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CHINA DAILY | 田国强:Market Reform for Stronger Economy

发布日期:2019-12-13设置

编者按:CHINA DAILY(《中国日报》英文版)2019年12月12日第九版刊登我院田国强院长题为“Market Reform for Stronger Economy”的观点文章。文章指出,应对中国经济下行需要一定逆周期调节政策,但这只是为进一步深化结构性改革争取时间、打下基础、创造条件,经济内生潜力、内生动力的激发和强化,靠的是提供基础性制度环境的市场化改革。


Market reform for stronger economy


By Tian Guoqiang  | China Daily


Consumers buy vegetables at a supermarket in Handan, Hebei province.
[Photo by Hao Qunying For China Daily]


China's economic growth has been slowing quarter by quarter in 2019, but it has generally remained stable. In fact, the overall growth rate has been within the expected target of 6 percent to 6.5 percent the government set at the beginning of the year.


For an economy of more than $10 trillion, it is not easy to maintain such a growth rate at a time when unilateralism and trade protectionism have been rising in many economies. Although external and cyclical factors have contributed to China's slowing growth rate, domestic institutional and structural factors are the main reasons for the slowdown.


The US-China trade war is not likely to be resolved in the short term, while external risks and uncertainties, which are beyond China's control, might increase. Therefore, China should depend on its own plans and efforts to maintain economic stability and sustainability, and address the issues of imbalance and inadequacy in its economic development.


In the face of external shocks, cyclical risks and domestic structural problems, it is important that China adopt some counter-cyclical policies. At the same time, it should also ensure that such policies are in line with the general direction of market-oriented reform and higher-quality opening-up. It should fix the inefficient systems and economic structure through reform and promote economic transformation through all-round opening-up, in order to improve the institutional environment and produce enough dividends to ensure sustainable growth.


To maintain sustainable economic growth, China should use more countercyclical policies through fiscal, monetary, macro-prudential and industrial policy tools, apart from adopting a proactive fiscal policy to help private enterprises boost their output and revenue, and improve people's well-being. To this end, China should implement the tax-cut and fee-reduction policy while increasing government spending to stimulate and boost efficient investment and endogenous consumption. And it should maintain a sound yet relatively loose monetary policy, supplemented by macro-prudential policies, lowering of the reserve requirement ratio and interest rate, if and when needed.


There is also a need to advance institutional and market-oriented structural reforms based on the principle of fair competition and ownership. Besides, China should take measures to ensure State-owned enterprises, and private and foreign-funded companies engage in market competition on an equal basis in order to end the distorted resource distribution system and break the SOEs' monopoly in certain sectors. By so doing, China will allow the market to play a decisive role in resource allocation.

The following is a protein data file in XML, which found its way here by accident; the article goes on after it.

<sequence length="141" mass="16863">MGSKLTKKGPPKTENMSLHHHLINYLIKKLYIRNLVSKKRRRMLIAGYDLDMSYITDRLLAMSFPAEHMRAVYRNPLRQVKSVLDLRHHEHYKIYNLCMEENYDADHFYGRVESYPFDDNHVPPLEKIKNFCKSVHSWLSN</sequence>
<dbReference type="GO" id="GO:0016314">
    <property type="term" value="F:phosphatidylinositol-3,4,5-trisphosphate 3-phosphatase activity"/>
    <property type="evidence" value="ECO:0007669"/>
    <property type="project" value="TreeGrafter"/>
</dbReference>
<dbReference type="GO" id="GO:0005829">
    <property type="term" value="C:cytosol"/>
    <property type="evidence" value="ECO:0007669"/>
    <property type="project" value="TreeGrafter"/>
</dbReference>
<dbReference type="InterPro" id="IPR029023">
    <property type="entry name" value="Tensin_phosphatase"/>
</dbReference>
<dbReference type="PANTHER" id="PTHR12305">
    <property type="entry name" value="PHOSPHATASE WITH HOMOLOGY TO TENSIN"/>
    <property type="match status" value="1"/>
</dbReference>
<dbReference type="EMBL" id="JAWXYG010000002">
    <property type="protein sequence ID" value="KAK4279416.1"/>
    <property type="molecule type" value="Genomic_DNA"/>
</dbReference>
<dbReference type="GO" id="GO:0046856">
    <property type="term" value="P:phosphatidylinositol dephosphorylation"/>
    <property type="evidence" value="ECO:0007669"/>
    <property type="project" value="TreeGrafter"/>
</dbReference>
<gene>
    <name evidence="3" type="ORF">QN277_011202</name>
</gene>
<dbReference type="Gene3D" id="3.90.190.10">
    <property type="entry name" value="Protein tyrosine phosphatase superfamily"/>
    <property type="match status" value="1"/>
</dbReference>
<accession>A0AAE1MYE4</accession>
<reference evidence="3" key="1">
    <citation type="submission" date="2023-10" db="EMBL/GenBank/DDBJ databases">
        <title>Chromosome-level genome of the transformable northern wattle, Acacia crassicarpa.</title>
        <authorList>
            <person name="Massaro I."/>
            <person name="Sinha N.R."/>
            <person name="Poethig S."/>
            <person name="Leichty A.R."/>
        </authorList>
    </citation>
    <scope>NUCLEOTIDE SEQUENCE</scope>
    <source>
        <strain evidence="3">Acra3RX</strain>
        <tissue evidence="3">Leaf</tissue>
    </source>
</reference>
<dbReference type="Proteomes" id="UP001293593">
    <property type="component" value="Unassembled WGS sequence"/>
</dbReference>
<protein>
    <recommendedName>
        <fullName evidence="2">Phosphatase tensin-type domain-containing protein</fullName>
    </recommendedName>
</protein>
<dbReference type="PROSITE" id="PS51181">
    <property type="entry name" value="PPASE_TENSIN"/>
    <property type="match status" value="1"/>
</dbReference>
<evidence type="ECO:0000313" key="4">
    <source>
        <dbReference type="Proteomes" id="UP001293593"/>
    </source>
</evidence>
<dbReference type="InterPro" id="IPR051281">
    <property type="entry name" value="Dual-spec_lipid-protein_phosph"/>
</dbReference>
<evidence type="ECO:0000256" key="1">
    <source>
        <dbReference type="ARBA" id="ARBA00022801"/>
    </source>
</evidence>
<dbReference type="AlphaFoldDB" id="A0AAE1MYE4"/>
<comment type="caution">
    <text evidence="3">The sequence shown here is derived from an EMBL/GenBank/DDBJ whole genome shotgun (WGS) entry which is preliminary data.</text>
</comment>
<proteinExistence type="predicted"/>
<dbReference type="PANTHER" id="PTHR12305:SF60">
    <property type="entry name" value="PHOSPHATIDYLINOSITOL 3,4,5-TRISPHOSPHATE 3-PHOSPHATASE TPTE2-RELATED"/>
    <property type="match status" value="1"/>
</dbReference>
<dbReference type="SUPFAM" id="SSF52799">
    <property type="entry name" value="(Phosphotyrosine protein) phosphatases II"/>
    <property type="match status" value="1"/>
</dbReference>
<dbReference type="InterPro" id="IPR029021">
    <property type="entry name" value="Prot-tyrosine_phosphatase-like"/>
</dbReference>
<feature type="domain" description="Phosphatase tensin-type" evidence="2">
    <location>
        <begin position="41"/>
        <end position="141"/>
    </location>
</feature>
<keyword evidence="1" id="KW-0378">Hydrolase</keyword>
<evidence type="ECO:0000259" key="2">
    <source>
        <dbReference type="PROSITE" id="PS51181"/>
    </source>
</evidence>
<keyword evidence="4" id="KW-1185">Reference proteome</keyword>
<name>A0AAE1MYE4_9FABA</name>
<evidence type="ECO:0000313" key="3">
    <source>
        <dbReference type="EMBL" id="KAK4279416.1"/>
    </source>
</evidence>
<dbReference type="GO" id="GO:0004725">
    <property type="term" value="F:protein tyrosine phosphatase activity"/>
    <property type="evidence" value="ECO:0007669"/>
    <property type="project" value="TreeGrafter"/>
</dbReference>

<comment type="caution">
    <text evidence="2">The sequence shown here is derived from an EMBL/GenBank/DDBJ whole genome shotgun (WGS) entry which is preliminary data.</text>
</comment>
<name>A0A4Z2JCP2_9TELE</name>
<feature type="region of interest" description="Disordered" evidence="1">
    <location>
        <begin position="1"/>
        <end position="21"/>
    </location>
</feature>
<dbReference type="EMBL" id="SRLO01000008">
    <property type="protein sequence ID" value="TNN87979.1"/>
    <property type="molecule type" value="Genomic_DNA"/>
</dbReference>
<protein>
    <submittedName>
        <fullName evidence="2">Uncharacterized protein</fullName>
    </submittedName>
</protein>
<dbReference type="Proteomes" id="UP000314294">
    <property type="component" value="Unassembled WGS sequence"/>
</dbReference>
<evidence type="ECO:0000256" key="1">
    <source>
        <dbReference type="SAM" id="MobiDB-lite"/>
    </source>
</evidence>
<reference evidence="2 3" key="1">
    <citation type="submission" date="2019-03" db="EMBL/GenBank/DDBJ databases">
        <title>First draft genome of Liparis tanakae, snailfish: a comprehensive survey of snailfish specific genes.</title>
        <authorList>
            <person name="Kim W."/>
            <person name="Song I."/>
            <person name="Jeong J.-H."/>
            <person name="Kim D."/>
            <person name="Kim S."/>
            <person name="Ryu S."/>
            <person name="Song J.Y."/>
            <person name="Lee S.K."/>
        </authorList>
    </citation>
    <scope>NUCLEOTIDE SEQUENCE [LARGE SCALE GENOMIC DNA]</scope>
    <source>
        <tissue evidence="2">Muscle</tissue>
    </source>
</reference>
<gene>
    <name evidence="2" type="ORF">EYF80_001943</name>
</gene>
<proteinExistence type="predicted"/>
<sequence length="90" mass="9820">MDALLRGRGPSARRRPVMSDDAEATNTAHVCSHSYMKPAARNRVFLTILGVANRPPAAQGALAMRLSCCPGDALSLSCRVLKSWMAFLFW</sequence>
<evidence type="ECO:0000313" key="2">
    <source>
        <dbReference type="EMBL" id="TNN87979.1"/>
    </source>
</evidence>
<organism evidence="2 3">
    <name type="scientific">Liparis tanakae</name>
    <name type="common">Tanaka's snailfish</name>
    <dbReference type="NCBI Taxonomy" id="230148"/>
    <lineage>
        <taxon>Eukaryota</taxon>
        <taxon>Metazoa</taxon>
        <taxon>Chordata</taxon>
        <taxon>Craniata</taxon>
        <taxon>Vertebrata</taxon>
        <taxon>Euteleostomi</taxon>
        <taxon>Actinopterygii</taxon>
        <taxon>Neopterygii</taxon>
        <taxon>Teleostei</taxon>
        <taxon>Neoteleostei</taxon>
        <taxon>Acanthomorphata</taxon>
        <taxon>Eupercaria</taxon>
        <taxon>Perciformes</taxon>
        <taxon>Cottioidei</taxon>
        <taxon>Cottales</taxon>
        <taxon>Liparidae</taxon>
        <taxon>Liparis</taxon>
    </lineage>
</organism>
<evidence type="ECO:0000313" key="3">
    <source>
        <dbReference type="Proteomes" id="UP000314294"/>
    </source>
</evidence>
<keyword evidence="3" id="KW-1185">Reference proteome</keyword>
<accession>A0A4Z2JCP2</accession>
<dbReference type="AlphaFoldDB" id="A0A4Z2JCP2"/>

But that is not to say SOEs or selective industrial policies are unnecessary. Every country needs SOEs and suitable industrial policies, especially in sectors that are closely related to people's livelihood and national security, and those that provide public goods.


Still, to maintain sustainable growth, China needs to devise a timetable and road map for further opening-up and intensifying domestic reform, so as to neutralize the threat posed by rising anti-globalization and protectionism in some economies.


Recently, the China Banking and Insurance Regulatory Commission abolished the previous restrictions on the shareholding ratio and business scope of foreign entities in the financial sector, extending national treatment to foreign capital. The move will lead to better and fairer competition between domestic and foreign capital.


In the future, higher-level opening-up should be extended to the telecommunications, education, healthcare and eldercare sectors to form a unified and open modern market system with orderly competition.


Opening-up in the new era should focus on not only the flow of goods and factors, but also institutional opening-up in terms of rules and agendas so that China can conduct negotiations on bilateral and multilateral free trade agreements in an all-round way, safeguard its interests, and help work out better global trade rules.


Competition among countries is in essence competition of systems, institutions, technologies, talents, resources and powers of discourse, with institutional competition being the most fundamental. And a good competitive system helps promote technological progress, cultivate talents, better allocate resources and enhance discourse power.


In short, China needs to use counter-cyclical policy regulation tools, including fiscal, monetary and macro-prudential policies and a moderate amount of industrial policies to timely cope with the complex internal and external situations and promote steady growth. Counter-cyclical regulations, after all, are aimed at laying the foundation and creating conditions for further deepening structural reform. And the stimulation and strengthening of economic development and endogenous power still lie in providing the basic institutional environment for market-oriented reform.


However, China needs time to build a modern and mature market system, for which it has to shift focus from industrial policies to competition policies. But only through orderly market-oriented reform can China build a modern economic system.


The author is director of the Institute for Advanced Research of Shanghai University of Finance and Economics.